I was deeply saddened to hear of the passing of Professor Geoff Cutfield earlier this year. He’s had a lasting impact on me as a doctor, anaesthetist and a  human being. Following his death, people who were unable to make the funeral in New Zealand were given the opportunity to provide something to be read out at the service to help celebrate the phenomenal life he lead. Below is my contribution to that celebration.

Continue reading “Vale Professor Geoff Cutfield”

The (Often Painful) Way of Wisdom

I recently started the fantastic daily devotional book on Proverbs, “The Way of Wisdom”, by Tim & Kathy Keller. It’s full of little nuggets on wisdom and the messy reality of living in a fallen world, but a recent experience with it had quite a big impact on me, and definitely wised me up!

It followed on from the reading nominally set for January 21st, which was about

wisdom com[ing] not through acquisition of knowledge, but through long experience and reflection.

and how we can’t develop good habits, wisdom and resilience overnight if we are suddenly faced with a major crisis. But it was a quote from John Newton that struck me particularly hard.

“The grace of God is as necessary to create a right temper … on the breaking of a china plate as on the death of an only son.”

It helped me to see the role that “trivial evil”, as William Lane Craig refers to it here, can play in helping to shape our character over time, in order to better deal with less trivial evil and suffering. For a long time, similar to Craig, I could see the theoretical possibility for God to act and bring about his purposes through big events where people are forced to ask questions about life, the universe and everything. However I found myself getting quite frustrated, and angry even, when trying to work out why it would be part of God’s good plan to have me stub my toe, or spill my coffee in my lap just after getting dressed for work. But this reading, and the quote from Newton in particular, made me realise that if I couldn’t contain my temper, show self-control, and trust God in these small things, what hope did I have when I was inevitably confronted with the big things!?

So after reading this, I resolved, and asked for God’s help, to do better and trust him when confronted with “trivial evil” and other minor setbacks that I’ve tended to blow out of proportion in the past. Interestingly, I was presented with an opportunity later that day to do just that! I had a meeting at work in the afternoon, but it was only as I approached the hospital that I realised I had timed my arrival to coincide with the overlap between the morning and afternoon nursing shifts. This means the afternoon staff had arrived, but the morning staff were yet to leave, and generally means it’s nigh on impossible to get a park. Going on past experience, it was likely to make me late for my meeting. Usually when this happens, I have a tendency to curse and swear, and drive aggressively looking for any spots that become vacant. The longer it takes to find a park, the angrier I gets, and I often have to park a fair way from my intended destination and then get angrier still on a longer than expected walk, which makes me later still!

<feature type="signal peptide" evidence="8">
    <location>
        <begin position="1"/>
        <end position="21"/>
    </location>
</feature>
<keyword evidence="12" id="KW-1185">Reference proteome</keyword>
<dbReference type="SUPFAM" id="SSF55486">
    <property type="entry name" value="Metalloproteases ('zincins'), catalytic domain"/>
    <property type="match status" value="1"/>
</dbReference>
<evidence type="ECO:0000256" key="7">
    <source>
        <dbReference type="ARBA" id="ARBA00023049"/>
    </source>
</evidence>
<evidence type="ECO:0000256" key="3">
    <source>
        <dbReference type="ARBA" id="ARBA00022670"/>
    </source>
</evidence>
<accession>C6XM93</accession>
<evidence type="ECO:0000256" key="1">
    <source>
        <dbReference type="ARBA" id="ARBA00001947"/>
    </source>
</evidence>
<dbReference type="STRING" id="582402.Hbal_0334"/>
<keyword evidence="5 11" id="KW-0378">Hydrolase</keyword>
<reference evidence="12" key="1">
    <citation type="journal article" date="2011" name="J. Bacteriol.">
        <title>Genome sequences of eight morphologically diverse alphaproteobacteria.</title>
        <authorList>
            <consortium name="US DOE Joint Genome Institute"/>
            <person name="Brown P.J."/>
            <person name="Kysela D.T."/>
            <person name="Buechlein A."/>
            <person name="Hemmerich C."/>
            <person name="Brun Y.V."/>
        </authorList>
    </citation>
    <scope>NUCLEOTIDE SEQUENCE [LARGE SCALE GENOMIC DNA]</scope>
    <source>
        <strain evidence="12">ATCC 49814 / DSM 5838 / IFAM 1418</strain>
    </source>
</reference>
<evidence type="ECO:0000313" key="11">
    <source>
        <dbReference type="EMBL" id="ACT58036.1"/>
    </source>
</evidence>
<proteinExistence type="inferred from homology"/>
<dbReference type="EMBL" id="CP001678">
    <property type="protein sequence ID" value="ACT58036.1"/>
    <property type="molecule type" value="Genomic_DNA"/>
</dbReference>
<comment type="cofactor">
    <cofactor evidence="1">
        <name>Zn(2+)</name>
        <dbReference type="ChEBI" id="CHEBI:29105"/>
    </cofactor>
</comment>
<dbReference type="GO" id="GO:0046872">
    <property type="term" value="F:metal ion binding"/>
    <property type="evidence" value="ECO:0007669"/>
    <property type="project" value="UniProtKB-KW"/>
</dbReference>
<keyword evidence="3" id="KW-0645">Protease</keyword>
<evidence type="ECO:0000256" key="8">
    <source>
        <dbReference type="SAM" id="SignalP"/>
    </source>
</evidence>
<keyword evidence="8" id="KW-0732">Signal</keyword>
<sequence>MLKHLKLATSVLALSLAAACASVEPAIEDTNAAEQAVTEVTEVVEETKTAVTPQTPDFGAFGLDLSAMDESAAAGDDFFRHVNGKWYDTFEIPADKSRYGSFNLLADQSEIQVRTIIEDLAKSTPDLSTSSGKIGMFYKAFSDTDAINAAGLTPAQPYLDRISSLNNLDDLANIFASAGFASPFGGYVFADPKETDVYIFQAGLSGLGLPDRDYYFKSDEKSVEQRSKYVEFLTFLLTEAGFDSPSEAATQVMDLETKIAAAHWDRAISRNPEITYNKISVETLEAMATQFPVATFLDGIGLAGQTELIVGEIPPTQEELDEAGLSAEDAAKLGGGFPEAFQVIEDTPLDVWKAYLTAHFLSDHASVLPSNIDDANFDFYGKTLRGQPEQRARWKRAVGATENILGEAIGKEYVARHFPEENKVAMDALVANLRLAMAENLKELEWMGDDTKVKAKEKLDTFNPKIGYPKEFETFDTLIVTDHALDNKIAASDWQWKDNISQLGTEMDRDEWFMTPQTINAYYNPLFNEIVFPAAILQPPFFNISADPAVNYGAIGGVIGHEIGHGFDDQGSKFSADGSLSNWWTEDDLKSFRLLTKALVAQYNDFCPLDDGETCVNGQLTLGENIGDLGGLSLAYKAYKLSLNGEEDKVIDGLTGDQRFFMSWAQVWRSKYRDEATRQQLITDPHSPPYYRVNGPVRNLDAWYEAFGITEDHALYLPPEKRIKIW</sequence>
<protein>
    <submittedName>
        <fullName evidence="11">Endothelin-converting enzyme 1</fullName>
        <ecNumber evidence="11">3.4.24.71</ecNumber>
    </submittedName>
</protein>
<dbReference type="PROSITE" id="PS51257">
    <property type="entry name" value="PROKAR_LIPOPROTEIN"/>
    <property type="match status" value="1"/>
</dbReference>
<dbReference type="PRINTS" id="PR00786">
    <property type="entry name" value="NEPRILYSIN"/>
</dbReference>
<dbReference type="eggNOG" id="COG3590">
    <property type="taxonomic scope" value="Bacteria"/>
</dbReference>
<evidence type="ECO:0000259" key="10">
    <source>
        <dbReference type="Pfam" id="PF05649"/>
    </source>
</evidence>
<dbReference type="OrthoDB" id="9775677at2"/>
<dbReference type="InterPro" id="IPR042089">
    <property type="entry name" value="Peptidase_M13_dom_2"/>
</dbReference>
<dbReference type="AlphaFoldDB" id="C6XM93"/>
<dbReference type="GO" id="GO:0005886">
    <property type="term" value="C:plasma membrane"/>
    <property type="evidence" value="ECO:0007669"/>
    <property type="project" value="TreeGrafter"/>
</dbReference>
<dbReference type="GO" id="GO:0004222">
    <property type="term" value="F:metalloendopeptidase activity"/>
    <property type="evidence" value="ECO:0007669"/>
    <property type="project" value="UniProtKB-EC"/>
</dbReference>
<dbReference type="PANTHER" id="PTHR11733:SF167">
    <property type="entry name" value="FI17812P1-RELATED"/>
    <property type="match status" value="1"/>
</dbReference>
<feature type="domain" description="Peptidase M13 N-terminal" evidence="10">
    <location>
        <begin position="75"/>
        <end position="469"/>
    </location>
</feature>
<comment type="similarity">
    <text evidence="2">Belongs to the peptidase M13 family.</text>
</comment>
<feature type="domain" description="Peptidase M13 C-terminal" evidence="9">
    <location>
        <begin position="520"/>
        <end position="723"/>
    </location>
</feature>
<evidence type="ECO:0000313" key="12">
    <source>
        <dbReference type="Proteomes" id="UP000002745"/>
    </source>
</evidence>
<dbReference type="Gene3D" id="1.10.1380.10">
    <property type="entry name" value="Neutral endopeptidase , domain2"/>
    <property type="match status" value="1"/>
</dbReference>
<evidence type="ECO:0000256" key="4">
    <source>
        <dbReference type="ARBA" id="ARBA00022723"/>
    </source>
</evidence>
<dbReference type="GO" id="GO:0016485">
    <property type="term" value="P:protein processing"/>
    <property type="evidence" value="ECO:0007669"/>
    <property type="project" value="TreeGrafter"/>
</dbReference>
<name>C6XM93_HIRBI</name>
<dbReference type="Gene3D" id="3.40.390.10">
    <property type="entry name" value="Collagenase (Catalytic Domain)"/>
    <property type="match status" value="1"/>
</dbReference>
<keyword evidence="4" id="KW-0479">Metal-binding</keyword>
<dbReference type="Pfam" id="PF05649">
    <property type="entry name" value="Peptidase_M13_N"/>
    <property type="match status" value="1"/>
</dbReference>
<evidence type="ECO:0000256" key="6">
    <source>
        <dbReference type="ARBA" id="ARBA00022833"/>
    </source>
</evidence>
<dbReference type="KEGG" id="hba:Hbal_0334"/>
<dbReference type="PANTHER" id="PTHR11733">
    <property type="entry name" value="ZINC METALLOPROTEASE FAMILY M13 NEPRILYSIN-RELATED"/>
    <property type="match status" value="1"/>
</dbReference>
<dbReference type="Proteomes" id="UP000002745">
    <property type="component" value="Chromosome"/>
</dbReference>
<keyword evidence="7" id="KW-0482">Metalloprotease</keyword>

But this time, with the lesson from Proverbs, Newton & Keller fresh in my mind I took a deep breath, prayed quietly, & acknowledged that this situation was certainly trivial, didn’t really qualify as evil, and asked for God’s help to remain calm and drive safely while waiting for a spot to become available. Can you imagine my surprise then, when within 30 seconds of entering the carpark, a car pulled out of their spot, and I was able  to calmly make the short walk to my meeting with plenty of time to spare!

It would be easy for non-believers to just pass this off as a coincidence, and praying for parking is often the butt of jokes regarding Christianity. But I didn’t actually pray for a parking spot, and this “coincidence” of God’s small mercies in the face of trivial evil following hot on the heels of what I’d read just that morning provides further evidence to me that God is faithful, and worthy of our trust.

The Problem with Miracle Cancer Cures

Having just started my fifth antibody based medication, this one to try and get on top of my auto-immune colitis, I’m acutely aware of the various tensions, conflicts and ethical dilemmas raised in this article. My melanoma, while not completely gone, has been well controlled by the immunotherapy I received. The main story for me in recent years has been managing the side-effects of the immunotherapy as well as the multiude of medical appointments, blood-tests, scans and so on. But it has taken me from seriously considering palliative care having been given a median survival of 3-4 months, to being back at work part-time some 5 years later. Fortunately, as I am part of clincial trial, combined with Medicare and private health insurance, my out of pocket costs have been manageable. But as these expensive interventions become mainstream, and cancer is increasingly converted from a death sentence into a chronic disease, there will be serious challenges ahead for the health budget, of both governments and individuals.

Opinion | The Problem With Miracle Cancer Cures

Opinion | The Problem With Miracle Cancer Cures

If immunotherapy worked most of the time, this would be an unambiguously happy story. But it doesn’t.

Source: www.nytimes.com/2018/04/19/opinion/sunday/problem-miracle-cancer-cures.html